Projects

How I art journaled my way through 2015

Happy New Year! With the arrival of 2016, it’s time for me to start a fresh art journal! It’s amazing to look through my 2015 journal now–not only did I manage to fill in the entire journal for every day over the past year, but by doing so I was able to record a lot of really neat things and improve my art journaling skills in the process! IMG_4180After I finished adding in a few cards and things yesterday, my journal was even thicker than it is above!

As with my last journal, I’ve chosen to use a planner as my 2016 journal, but this time I chose one that has a little more space for each day so I can write a little more if I like. There are a few other things I like about the layout of my new planner a little better than my 2015 one, and a few ways my approach to journaling has changed. When I started my 2015 art journal using the planner method (as mentioned here), I would always write the weather, a color of the day, a word of the day, and an image of the day. As the year progressed, I found that for me, the weather and a chosen “color of the day” didn’t really reflect much that would be memorable or important about my day. Over time I started filling my daily entries with more specific things about my days instead.
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In the above right page, I answered an art prompt asking about a childhood object I made. I remembered painting little wooden horses for a carousel.

Sometimes entries about my day would just end up being a short sentence or two, like in the pages pictured above. Then I would add other things like quotes that were relevant to me recently, ticket stubs, business cards and other collected things from the week, washi tape, images or drawings, and writing prompts. If I had more that I wanted to do with a writing prompt or journaling, I would do it on the lined pages at the end of my planner or attach more paper with washi tape. At the end of the year, I also chose a few writing prompts from Susannah Conway’s Unravelling the Year Ahead free downloadable workbook to fill up some of the extra lined pages in the back and reflect on my year.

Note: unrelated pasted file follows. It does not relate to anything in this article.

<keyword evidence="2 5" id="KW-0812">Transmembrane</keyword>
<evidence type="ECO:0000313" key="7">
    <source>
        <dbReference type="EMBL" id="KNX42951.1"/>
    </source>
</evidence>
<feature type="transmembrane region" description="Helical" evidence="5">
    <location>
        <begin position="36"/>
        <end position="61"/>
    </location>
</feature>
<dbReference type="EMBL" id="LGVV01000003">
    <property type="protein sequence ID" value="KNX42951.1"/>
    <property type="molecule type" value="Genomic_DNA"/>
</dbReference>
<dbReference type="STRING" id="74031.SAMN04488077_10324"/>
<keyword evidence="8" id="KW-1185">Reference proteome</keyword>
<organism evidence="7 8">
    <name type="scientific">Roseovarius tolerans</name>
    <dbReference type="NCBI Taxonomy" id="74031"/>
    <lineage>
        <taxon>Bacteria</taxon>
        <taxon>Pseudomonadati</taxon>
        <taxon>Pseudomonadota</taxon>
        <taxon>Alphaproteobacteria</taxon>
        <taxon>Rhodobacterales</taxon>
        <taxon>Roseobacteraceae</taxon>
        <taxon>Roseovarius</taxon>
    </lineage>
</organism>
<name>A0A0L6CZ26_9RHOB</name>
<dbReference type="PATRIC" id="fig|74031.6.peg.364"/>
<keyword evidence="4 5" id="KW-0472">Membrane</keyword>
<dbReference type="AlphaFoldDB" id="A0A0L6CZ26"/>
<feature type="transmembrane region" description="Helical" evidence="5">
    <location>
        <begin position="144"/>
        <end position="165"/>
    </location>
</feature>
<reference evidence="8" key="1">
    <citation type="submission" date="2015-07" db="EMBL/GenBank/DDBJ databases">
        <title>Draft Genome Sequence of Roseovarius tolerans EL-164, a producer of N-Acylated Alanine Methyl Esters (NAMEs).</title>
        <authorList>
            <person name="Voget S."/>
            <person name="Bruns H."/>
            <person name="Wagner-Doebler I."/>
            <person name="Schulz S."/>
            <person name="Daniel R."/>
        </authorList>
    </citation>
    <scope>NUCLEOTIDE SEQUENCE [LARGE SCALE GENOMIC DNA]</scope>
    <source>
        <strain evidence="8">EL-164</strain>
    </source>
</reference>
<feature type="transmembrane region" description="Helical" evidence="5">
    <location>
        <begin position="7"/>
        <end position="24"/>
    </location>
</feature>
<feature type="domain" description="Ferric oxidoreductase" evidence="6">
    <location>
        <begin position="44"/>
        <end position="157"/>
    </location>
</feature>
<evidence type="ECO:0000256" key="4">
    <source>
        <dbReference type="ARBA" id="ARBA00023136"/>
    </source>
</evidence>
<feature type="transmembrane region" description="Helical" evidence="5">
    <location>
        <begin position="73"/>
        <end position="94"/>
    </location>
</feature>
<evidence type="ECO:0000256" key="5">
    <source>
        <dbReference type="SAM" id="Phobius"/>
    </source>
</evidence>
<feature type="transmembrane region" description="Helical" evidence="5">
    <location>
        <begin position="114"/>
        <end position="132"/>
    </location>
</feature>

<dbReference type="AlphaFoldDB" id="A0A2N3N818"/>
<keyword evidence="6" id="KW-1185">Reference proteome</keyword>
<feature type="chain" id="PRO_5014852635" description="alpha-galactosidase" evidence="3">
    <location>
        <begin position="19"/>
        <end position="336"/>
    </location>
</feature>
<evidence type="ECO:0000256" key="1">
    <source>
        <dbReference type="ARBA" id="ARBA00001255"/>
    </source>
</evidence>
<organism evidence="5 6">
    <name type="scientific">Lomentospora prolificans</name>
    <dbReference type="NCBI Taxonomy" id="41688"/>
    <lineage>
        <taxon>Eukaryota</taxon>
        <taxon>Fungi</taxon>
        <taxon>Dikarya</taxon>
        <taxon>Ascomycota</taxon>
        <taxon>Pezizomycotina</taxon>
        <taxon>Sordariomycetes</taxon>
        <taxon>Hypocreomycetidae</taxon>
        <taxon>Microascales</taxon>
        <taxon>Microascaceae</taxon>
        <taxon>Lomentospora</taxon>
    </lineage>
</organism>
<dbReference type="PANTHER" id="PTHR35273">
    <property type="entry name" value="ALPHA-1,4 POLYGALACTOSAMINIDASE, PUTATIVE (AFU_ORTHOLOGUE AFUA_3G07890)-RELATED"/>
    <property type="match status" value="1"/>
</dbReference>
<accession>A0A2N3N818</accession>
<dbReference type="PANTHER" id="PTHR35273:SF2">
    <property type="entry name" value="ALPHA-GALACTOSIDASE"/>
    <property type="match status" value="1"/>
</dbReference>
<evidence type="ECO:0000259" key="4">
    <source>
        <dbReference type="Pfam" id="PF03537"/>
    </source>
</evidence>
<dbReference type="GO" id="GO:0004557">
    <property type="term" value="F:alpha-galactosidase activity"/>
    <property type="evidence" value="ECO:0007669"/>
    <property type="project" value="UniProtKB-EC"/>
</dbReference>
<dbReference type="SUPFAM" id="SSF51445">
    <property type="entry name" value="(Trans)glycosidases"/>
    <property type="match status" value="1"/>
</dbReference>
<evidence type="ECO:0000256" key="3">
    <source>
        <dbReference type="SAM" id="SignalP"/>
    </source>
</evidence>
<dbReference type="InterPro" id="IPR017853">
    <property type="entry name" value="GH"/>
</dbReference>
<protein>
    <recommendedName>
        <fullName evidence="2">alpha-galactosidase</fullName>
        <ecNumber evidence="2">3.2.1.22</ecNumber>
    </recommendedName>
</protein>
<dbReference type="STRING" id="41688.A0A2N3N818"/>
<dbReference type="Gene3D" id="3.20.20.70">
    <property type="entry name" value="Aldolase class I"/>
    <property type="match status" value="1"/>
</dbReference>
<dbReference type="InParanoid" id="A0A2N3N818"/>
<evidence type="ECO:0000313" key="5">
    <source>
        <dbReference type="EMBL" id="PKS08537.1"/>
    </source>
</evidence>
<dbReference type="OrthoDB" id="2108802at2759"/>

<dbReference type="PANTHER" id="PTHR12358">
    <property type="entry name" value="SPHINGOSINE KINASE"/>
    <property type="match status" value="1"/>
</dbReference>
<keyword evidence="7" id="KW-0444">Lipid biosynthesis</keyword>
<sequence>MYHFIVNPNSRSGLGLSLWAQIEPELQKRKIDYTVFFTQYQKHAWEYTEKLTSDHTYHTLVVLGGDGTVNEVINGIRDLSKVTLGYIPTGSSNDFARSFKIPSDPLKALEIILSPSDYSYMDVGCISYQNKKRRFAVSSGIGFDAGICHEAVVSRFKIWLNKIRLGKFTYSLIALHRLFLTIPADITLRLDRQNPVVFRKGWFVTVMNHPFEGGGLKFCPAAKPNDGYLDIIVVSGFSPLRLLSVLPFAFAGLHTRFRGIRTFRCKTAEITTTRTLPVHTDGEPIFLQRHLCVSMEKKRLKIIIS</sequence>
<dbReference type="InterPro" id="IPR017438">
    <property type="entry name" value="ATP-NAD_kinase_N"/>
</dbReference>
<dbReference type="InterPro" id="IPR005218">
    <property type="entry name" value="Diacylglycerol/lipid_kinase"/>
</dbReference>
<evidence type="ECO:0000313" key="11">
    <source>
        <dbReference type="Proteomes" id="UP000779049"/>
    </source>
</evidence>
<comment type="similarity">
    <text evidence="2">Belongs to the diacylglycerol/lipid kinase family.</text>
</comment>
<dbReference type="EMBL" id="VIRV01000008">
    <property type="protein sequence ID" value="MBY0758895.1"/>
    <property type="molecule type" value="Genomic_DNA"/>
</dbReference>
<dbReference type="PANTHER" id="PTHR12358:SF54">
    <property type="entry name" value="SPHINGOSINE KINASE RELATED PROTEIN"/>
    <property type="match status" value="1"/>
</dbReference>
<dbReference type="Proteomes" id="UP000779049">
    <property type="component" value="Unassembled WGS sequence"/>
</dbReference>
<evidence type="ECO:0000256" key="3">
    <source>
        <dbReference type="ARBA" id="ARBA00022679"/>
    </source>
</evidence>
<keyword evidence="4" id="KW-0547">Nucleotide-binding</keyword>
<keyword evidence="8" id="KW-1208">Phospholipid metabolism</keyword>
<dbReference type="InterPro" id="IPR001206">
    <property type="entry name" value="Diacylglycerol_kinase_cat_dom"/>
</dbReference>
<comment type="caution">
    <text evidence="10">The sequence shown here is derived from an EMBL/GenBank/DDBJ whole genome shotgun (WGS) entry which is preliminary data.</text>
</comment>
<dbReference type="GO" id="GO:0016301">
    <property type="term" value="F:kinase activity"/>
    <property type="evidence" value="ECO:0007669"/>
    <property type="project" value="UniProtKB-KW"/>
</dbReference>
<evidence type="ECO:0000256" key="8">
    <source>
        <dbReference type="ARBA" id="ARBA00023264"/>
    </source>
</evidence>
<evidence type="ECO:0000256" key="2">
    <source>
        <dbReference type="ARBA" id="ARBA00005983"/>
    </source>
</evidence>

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This week was the last week of 2015, but I hadn’t finished New Year’s Eve day yet at the time I took the picture. In case you’re wondering, we celebrated by having a yakitori dinner, playing old-school Mario while Chad drank copious amounts of champagne, watching a movie (The Big Short), and going to a local temple just after midnight. Check instagram for a couple pictures ūüôā

Other days I would write more details about my day, and have less space for extra things like quotes and prompts. Basically, I just went with how I was feeling. I also would go back and forth between setting up pages in advance with colors, add-ins (like pictures or ephemera, etc.), and washi tape, etc., and writing everything over the week first and then adding all the art.
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Each month, I added a calendar page from the amazing 2015 calendar Chad gifted me the previous Christmas with pictures of our kitties. I also added month tabs cut out from my Rilakkuma planner (that I used like a traditional planner over the year) to mark each month so I could flip through months at a glance.
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On the back of each calendar page I would either paint/draw/create images relevant to the month (as seen here), or add pictures from the month. I also sometimes added extra brochures or memorabilia that I wasn’t able to squeeze into the daily pages.
IMG_4182My 2015 planner has monthly overview pages in the front of the book, followed by the weekly pages for daily entries. I filled the overview pages with extra memorabilia and pictures as well.
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Above I taped in a birthday card my coworkers made me in November, along with some pictures of my birthday dinner and cake.

One thing I like about my new planner/journal is that the monthly overview pages are distributed between the start of each month instead of being altogether in the front of the book. It’s a small layout difference that makes a big difference to me ūüôā
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If I had even more memorabilia that I couldn’t fit on the calendar pages, I once again took advantage of the lined pages in the back of my journal. As pictured above, I sometimes used brochures or parts of greeting cards given to me to make pockets for things like ticket stubs.

It is really fun to look back at all of my memories from 2015, and I am looking forward to being able to do the same for this year. I love that I could spend as little or as much time as I wanted to fill out my journal, and my plan is to continue with the approach I fell into over the course of 2015 this year. I also hope to continue learning and trying new ideas (like pairing my daily journaling with The 52 Lists Project!).

I hope that sharing my approach to art journaling has given you some ideas and inspiration, and would love to hear what kinds of things you do in your art journaling!

xx Caitlyn

P.S. Here is another post with some of my favorite pages from 2015. In the post I also mention some interesting things about pregnancy in Japan!

Summer Bucket List

Writing Practice